Twitter pushes deeper into targeted advertising

Dec 05, 2013
The Twitter logo displayed at the entrance of Twitter headquarters in San Francisco, California on March 11, 2011.

Twitter on Thursday launched a new form of targeted advertising, allowing companies to deliver "promoted tweets" to customers who show interest in the brand through Web browsing.

The new service called "tailored audiences," is now available globally, as "a new way for advertisers to define your own groups of existing and potential customers, and connect with them on Twitter with relevant messages," the company said.

Twitter, which previewed the service in July, will be able to match advertisers and customers who have visited that company's website, without necessarily clicking on a Twitter link.

"With tailored audiences you can reach users on Twitter who have shown interest in your brand or your category even away from Twitter," product manager Abhishek Shrivastava said in a blog post.

"Let's say a hotel brand wants to advertise a promotion on Twitter and they'd prefer to show their ad to travel enthusiasts who have recently visited their website. To get the special offer to those people who are also on Twitter, the hotel brand may share with us browser-related information (browser cookie ID) through an ads partner. We can then match that information to Twitter accounts."

He said this will result in "a highly relevant and useful message for the user," and will continue to allow advertisers to know how many users saw or clicked on an ad, without identifying the individuals.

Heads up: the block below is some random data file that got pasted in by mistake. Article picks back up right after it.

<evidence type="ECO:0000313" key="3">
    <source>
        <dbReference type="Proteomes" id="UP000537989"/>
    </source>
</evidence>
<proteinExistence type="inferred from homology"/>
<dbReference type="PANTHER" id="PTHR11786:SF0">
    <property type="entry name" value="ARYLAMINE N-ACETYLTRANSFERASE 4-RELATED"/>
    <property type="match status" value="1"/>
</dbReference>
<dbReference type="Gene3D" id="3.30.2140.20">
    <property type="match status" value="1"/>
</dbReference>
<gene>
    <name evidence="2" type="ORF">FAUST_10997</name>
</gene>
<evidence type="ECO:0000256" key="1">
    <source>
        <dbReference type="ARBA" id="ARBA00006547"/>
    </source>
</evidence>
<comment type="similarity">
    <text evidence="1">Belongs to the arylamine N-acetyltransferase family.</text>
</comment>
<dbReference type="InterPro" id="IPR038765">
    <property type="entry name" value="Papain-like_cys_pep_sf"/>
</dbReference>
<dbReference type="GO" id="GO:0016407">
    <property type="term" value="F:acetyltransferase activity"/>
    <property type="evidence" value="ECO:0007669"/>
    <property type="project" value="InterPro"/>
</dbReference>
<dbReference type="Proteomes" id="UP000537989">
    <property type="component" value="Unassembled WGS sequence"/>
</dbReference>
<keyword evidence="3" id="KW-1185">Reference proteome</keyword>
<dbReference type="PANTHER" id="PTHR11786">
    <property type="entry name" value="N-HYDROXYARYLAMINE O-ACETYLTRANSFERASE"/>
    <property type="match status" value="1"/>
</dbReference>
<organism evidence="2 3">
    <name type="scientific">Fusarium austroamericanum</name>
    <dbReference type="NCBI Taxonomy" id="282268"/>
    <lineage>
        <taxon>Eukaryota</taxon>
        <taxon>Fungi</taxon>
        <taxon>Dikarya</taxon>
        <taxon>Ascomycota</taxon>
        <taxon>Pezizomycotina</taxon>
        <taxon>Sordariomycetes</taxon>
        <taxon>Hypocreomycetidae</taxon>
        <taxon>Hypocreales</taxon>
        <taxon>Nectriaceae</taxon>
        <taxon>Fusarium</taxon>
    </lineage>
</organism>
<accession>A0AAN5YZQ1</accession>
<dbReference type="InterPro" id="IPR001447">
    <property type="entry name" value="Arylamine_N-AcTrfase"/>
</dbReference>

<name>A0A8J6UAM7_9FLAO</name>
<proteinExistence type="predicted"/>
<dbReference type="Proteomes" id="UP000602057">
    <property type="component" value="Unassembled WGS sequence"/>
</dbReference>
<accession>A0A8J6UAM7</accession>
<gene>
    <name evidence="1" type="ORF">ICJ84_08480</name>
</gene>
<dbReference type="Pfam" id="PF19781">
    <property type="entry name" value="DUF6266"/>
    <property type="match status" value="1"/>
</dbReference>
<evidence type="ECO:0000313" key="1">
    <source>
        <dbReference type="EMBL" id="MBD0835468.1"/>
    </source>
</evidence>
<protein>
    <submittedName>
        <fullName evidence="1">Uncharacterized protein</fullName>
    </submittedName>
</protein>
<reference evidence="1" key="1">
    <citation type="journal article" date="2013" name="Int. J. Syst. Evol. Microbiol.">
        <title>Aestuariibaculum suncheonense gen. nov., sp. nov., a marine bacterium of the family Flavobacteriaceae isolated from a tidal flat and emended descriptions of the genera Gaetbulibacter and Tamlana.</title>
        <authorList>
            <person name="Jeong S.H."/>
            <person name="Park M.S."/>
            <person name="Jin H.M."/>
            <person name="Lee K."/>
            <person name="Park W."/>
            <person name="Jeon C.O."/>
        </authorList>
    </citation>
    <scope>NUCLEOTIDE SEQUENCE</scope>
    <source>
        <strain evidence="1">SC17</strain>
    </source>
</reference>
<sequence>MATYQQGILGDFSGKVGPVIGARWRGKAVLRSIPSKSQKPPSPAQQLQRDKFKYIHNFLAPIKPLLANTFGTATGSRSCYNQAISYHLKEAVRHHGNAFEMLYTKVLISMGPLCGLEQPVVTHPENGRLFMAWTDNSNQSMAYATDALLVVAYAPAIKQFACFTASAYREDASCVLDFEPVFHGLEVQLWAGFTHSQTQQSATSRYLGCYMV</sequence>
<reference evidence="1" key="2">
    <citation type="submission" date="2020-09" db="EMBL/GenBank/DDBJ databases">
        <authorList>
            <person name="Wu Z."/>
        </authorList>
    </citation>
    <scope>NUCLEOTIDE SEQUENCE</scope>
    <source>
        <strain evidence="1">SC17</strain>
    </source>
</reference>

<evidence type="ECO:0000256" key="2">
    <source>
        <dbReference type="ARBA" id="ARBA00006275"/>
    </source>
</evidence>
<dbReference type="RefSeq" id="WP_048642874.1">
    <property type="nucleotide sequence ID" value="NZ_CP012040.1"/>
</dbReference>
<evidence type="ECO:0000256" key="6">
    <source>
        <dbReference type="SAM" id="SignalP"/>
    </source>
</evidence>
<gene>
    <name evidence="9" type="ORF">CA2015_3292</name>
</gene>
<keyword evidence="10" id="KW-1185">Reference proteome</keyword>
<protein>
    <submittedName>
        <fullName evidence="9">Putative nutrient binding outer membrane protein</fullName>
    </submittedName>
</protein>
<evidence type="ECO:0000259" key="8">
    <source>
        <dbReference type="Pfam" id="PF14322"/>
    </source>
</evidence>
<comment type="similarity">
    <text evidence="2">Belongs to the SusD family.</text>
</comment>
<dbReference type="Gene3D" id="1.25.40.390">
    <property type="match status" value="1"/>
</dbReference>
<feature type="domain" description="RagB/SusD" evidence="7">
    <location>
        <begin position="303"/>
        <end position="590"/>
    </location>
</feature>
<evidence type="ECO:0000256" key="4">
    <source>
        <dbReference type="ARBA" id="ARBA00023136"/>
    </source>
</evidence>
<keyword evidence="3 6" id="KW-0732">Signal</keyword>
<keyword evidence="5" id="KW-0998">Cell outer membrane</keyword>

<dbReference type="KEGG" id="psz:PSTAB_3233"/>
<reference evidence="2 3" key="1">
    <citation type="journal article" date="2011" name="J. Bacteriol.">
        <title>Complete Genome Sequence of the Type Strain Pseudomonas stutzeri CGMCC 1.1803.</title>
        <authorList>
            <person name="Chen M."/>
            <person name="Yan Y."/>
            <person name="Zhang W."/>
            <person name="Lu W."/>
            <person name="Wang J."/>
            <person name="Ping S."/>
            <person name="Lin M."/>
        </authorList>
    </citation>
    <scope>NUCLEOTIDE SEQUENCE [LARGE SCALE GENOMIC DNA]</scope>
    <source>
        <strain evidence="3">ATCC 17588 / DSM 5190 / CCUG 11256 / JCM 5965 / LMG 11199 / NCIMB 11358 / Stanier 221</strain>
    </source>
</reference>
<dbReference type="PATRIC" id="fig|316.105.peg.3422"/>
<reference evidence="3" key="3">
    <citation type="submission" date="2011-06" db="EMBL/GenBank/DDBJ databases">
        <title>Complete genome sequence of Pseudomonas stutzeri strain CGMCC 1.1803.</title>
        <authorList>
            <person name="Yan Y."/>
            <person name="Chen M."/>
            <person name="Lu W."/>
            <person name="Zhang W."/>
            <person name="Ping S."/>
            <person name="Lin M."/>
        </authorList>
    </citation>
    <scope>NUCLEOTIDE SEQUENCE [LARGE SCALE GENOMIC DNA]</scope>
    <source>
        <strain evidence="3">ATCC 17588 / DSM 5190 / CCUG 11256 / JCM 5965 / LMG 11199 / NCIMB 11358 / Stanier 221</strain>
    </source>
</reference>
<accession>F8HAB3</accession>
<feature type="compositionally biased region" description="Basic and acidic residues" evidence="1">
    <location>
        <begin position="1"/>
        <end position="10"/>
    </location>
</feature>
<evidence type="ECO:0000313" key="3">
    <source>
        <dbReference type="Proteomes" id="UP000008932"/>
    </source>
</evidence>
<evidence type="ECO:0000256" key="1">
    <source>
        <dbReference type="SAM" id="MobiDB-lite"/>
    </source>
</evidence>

Twitter noted that these types of ads would be blocked for users who opt to use "do not track" settings on their browsers which block the delivery of the text files known as cookies.

Shrivastava said Twitter has seen "impressive results from those advertisers in our beta tests from partners including Delta Air Lines.

"We're excited about the possibilities that tailored audiences will open up for marketers with direct response objectives," he added.

Twitter raised some $1.8 billion in its inital public offering last month, despite doubts about its ability to generate profits after years of losses. This program is among several aimed at monetizing the popular messaging platform with more than 200 million users.

Twitter separately announced the appointment of its first woman board member in a gender breakthrough at the globally popular one-to-many messaging service.

London publishing executive Marjorie Scardino has been named as the eighth board member of the San Francisco-based company.

"Thank you," 66-year-old Scardino said in a message fired off at her @marjscar Twitter account. "There couldn't be a more exciting time in Twitter's history to join."

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